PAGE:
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Advice BEFORE You Start Your First Business

You and your first business WILL benefit from this advice

Alastair Campbell

Alastair Campbell is the founder of Nottinghamshire-based business data provider Company Check, and car search engine Carsnip.com, which he established in 2015.

My advice for tomorrow’s entrepreneurs: What I wish I’d known when starting my first business

Good people are invaluable, average people are expensive

Surround yourself with the right people in your first business, from the start. Good people find answers, self motivate, think of others and have no problem understanding that some decisions are difficult and will create short term pressure. They think of the company as a place to learn, to grow and to be part of a team.

Average people can’t empathise with the team, create more work rather than less and are always focused on the trivial things. They see the company as a means to an end, are more often than not inwardly focussed, seeking reward for its own sake. All of this takes extra management, direction and education on your part. Manage them out and move on.

Make decisions fast, then move on

In the early days with my first business, I would procrastinate and try and think through every decision, but I’ve since learned that being decisive is the best trick of all. I’ve made some decisions during my career that could have been done differently with the benefit of hindsight, but the things I used to drag my heels on have cost me more in mental effort and lost energy. Overall it’s just easier to get on with things and then learn from the mistakes when you have to.

Partnerships don’t work (most of the time)

I’ve been involved with affiliates, partnerships, contra deals – you name it. None have worked except one and that was because the other party involved (192.com) was willing to put as much in as I was and actually did what they said they would with no other agenda. In short, I avoid any type of partnership now unless there’s a really compelling case that shows the financial rewards ‘could’ be offset by some intangible benefit such as combined PR.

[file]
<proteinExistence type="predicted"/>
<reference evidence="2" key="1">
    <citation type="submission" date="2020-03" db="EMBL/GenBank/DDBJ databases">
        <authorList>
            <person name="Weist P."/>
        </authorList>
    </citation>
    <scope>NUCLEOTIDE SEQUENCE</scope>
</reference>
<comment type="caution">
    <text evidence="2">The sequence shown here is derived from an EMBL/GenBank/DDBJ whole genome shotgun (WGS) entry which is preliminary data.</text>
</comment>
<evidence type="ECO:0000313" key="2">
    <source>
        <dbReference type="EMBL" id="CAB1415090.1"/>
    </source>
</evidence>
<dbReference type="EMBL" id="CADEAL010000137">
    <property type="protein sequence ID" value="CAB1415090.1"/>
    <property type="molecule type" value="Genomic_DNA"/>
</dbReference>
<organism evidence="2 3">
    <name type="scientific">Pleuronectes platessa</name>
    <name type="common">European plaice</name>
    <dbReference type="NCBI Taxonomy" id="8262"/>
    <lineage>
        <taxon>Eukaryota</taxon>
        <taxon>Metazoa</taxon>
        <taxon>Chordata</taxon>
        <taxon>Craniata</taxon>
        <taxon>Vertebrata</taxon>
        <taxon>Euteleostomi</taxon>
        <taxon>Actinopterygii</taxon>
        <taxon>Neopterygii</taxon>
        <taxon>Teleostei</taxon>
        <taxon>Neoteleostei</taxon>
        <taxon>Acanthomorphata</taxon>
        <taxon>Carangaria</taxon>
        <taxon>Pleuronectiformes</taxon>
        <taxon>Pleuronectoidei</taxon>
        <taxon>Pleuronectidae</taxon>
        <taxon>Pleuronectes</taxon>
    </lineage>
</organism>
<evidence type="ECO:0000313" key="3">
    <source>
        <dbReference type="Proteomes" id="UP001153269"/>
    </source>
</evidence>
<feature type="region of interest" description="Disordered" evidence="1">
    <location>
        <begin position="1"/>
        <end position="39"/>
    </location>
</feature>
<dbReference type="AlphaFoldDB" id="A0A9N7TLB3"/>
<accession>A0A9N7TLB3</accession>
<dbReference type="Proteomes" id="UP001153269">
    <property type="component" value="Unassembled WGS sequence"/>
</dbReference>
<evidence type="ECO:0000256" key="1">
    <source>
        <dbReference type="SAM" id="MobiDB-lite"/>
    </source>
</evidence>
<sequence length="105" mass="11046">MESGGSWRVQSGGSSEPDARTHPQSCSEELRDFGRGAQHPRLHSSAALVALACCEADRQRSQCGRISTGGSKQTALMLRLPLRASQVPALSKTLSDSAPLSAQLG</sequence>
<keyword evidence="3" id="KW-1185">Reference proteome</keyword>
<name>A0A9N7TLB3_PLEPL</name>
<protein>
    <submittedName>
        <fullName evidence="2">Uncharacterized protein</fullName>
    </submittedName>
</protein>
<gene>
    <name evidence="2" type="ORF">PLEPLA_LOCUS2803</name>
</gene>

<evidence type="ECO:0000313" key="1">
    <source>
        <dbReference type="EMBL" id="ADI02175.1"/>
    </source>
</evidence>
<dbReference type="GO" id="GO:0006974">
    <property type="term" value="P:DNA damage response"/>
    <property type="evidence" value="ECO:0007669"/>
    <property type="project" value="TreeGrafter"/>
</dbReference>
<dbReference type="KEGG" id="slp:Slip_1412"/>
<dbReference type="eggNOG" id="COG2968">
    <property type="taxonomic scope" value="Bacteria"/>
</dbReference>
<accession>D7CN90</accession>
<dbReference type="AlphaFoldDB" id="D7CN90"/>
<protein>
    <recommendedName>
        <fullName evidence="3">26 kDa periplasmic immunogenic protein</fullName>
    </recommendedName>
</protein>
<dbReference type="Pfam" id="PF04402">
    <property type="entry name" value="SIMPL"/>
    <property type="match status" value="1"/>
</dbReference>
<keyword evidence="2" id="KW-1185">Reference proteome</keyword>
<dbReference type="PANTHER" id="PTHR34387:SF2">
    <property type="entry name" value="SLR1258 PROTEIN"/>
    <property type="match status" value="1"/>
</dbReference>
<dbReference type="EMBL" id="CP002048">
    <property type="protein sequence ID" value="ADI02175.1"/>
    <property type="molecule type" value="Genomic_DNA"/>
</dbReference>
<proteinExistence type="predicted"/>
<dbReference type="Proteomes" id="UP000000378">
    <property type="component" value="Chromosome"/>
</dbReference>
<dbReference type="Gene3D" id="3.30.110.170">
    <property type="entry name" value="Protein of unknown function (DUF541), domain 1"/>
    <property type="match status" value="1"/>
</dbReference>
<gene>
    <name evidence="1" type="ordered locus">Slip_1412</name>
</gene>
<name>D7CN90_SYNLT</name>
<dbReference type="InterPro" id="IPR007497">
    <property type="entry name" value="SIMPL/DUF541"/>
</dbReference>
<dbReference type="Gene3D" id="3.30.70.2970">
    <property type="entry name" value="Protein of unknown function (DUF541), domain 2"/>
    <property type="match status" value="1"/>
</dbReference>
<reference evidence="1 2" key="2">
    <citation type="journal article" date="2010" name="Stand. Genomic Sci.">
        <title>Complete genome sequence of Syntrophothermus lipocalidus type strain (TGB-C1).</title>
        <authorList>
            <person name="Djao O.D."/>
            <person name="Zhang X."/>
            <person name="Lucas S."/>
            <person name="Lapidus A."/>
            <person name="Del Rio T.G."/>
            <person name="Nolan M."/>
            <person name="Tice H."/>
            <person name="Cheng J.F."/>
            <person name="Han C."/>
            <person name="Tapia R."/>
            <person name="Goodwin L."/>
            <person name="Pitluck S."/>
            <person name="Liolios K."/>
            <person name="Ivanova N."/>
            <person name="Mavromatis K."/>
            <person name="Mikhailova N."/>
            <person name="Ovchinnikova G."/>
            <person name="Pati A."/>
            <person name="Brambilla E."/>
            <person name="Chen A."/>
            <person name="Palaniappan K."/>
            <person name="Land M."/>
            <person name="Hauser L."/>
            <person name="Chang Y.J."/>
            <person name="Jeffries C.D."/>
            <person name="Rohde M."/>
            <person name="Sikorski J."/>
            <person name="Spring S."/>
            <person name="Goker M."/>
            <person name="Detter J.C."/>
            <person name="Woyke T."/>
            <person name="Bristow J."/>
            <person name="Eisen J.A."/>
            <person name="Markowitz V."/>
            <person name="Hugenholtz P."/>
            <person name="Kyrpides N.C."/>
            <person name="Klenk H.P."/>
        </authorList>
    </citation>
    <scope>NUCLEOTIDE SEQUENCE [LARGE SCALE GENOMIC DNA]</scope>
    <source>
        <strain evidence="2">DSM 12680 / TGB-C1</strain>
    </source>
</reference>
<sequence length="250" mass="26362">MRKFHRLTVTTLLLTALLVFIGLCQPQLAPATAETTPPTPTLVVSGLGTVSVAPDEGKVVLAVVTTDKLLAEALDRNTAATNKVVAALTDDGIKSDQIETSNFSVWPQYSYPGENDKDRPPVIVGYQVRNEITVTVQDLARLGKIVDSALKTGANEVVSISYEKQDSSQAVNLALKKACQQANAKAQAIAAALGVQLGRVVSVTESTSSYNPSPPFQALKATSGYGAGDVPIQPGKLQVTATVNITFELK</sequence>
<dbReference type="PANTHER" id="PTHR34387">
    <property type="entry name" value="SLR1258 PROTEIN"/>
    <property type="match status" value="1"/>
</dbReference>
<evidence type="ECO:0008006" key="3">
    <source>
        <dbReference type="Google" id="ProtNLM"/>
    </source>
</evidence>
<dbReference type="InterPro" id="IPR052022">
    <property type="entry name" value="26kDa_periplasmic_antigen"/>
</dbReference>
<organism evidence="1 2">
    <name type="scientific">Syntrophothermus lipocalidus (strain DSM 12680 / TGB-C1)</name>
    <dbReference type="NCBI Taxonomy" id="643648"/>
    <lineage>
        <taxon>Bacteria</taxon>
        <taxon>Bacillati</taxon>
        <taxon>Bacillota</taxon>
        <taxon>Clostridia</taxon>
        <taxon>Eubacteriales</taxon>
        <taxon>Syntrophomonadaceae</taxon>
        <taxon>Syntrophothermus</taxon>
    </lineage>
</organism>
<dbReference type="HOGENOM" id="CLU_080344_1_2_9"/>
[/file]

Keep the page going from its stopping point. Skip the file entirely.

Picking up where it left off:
Big companies are slow

Big companies like to make decisions by committee. This means attending lots of meetings to try and get ‘buy in’ from the many rather than the few. Yes there could be a ‘big deal’ on the horizon but you’ll be exhausted and probably bored by the time it happens and I can almost guarantee that the big company staffers don’t even want to participate. As the line in Braveheart goes: “Campbell, your meetings are a waste of time”.

Internal meetings

I wish I could master these as they’re always hard to balance. A middle ground can be found somewhere between wanting and needing feedback versus talking shops, opinion by committee and non specific objectives. To make your internal meetings work smarter, promote your key people and then break the big tasks down into small ones that they can lead. Get them to present your options to you once they’ve done their work so you can then make the decisions through your team leaders in small groups. Done. Although I think we’re all still learning this one.

Don’t be surprised when the tax man takes the money he’s due. If you do get caught out though, make sure it only happens once.

Priorities

Don’t forget your families, friends and the rest of your life outside of work. It’s easy to be so focused on your first business that you wake up one day with no hobbies and nothing else to talk about. It’s bad for you and more importantly it’s boring for everyone else. So go for a cycle, learn a skill, develop a hobby, anything. Whatever you do, just do something and rebalance your life.

If you have a family then doing this can be even harder, what with the familiar pattern of work > family > work (rinse and repeat). You need something to help you let off steam and meet new people. For me it was jumping out of planes, for you it might be knitting. Who cares, just do it.

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